Robyn Annear

My books.

My published works, in brief…

 

Bearbrass | Nothing But Gold | The Man Who Lost Himself

Fly A Rebel Flag | A City Lost and Found

 

BearbrassBearbrass: Imagining early Melbourne

Mandarin, 1995; Black Inc, 2005

‘When I lived there, I made Melbourne my village. I’m not talking about suburban Melbourne, where rusticity can be as close as the corner shop: a few Scotch thistles, a galvanised iron roof and a flickering Peter’s ice cream cone can work magic on your sense of time and place. I made my village of central Melbourne – and it’s a village that takes some finding. I think of it as Bearbrass…’

Bearbrass (one of the local names by which Melbourne was first known) is an attempt to resurrect the village that was early Melbourne – from the arrival of white settlers in 1835 until the first gold rushes shook the town – overlaid with my own impressions and experiences of the modern city.

 

Nothing But GoldNothing But Gold: The diggers of 1852

Text Publishing, 1999

Within a year of gold’s discovery in 1851, the infant colony of Victoria was transformed from a sump for ex-convicts to a Land of Opportunity.

To be on the diggings in 1852 was to be in the thick of it. And in that astonishing year 75,000 adventurers learnt as much about housekeeping as they did gold-digging – the same shovel a digger used to fry up his breakfast might unearth him a fortune before lunch.

Australia became the talk of the world in 1852, a moment in our history when there was nothing but gold.

 

The Man Who Lost HimselfThe Man Who Lost Himself: The unbelievable story of the Tichborne Claimant

Text Publishing, 2002

Tom Castro, the Wagga Wagga butcher, had a jowly face and carried himself like an uneven load, tipping the scales at twenty-one stone. Roger, the young Tichborne heir – before he was lost at sea in 1854 – was all narrowness: long neck, hock-bottle shoulders and hips that were hardly there. He walked ‘like a Frenchman’.

Not even Roger’s mother could tell them apart.

After all, a man might change his shape in a dozen years; and so it was that Tom Castro declared himself to be the long-lost Roger and headed for London to claim his inheritance. By 1871 there was no more notorious celebrity in the British Empire than the charismatic Claimant: the subject of songs, plays, cartoons, endless speculation and one of the longest-running court cases in British judicial history.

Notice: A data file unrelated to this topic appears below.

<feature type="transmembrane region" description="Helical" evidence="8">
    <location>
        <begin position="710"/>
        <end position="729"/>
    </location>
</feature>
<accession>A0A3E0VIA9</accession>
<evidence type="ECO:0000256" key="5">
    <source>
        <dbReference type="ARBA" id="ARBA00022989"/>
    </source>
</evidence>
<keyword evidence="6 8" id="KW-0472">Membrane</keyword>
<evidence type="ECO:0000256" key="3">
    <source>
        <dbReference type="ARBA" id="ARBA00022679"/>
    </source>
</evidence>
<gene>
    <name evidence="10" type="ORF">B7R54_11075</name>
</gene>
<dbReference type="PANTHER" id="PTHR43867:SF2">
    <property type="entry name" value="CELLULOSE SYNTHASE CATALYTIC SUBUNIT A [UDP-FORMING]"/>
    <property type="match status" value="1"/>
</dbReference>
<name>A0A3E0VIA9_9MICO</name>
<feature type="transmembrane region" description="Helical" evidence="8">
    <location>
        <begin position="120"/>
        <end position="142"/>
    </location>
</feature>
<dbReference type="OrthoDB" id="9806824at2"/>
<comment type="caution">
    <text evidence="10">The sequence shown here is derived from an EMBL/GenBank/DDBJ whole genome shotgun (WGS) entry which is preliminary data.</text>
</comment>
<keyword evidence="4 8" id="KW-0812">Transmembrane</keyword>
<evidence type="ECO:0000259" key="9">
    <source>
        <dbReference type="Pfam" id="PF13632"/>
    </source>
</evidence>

But who was he, really?

 

Fly a Rebel FlagFly a Rebel Flag: The Eureka stockade

black dog books, 2004

The diggers were fed up with being hounded by the police, forced to show their gold licences on demand, like common criminals. At last the diggers of Ballarat made a stand for justice. They took up arms, built a stockade, and swore to defend themselves and each other against the authorities.

When government troops stormed the Eureka stockade the battle lasted just twenty minutes, but it changed Australia forever.

Was it a blow for democracy? A glorious rebellion? Or just a bloody massacre? You decide.
(For younger readers)

 

A City Lost and FoundA City Lost and Found: Whelan the Wrecker’s Melbourne

Black Inc, 2005

The demolition firm of Whelan the Wrecker was a Melbourne institution for a hundred years (1892-1992). Its famous sign – ‘Whelan the Wrecker is Here’ on a pile of shifting rubble – was a laconic masterpiece and served as a vital sign of the city’s progress. It’s no stretch to say that over three generations, the Whelan family changed the face of Melbourne, demolishing hundreds of buildings in the central city alone.

In A City Lost and Found I use Whelan’s demolition sites as portals by which to explore layers of the city laid bare by their pick-axes and iron balls. From beneath the rubble I bring to light fantastic stories of Melbourne’s building sites and their many incarnations, in a book about the making – and remaking – of a city.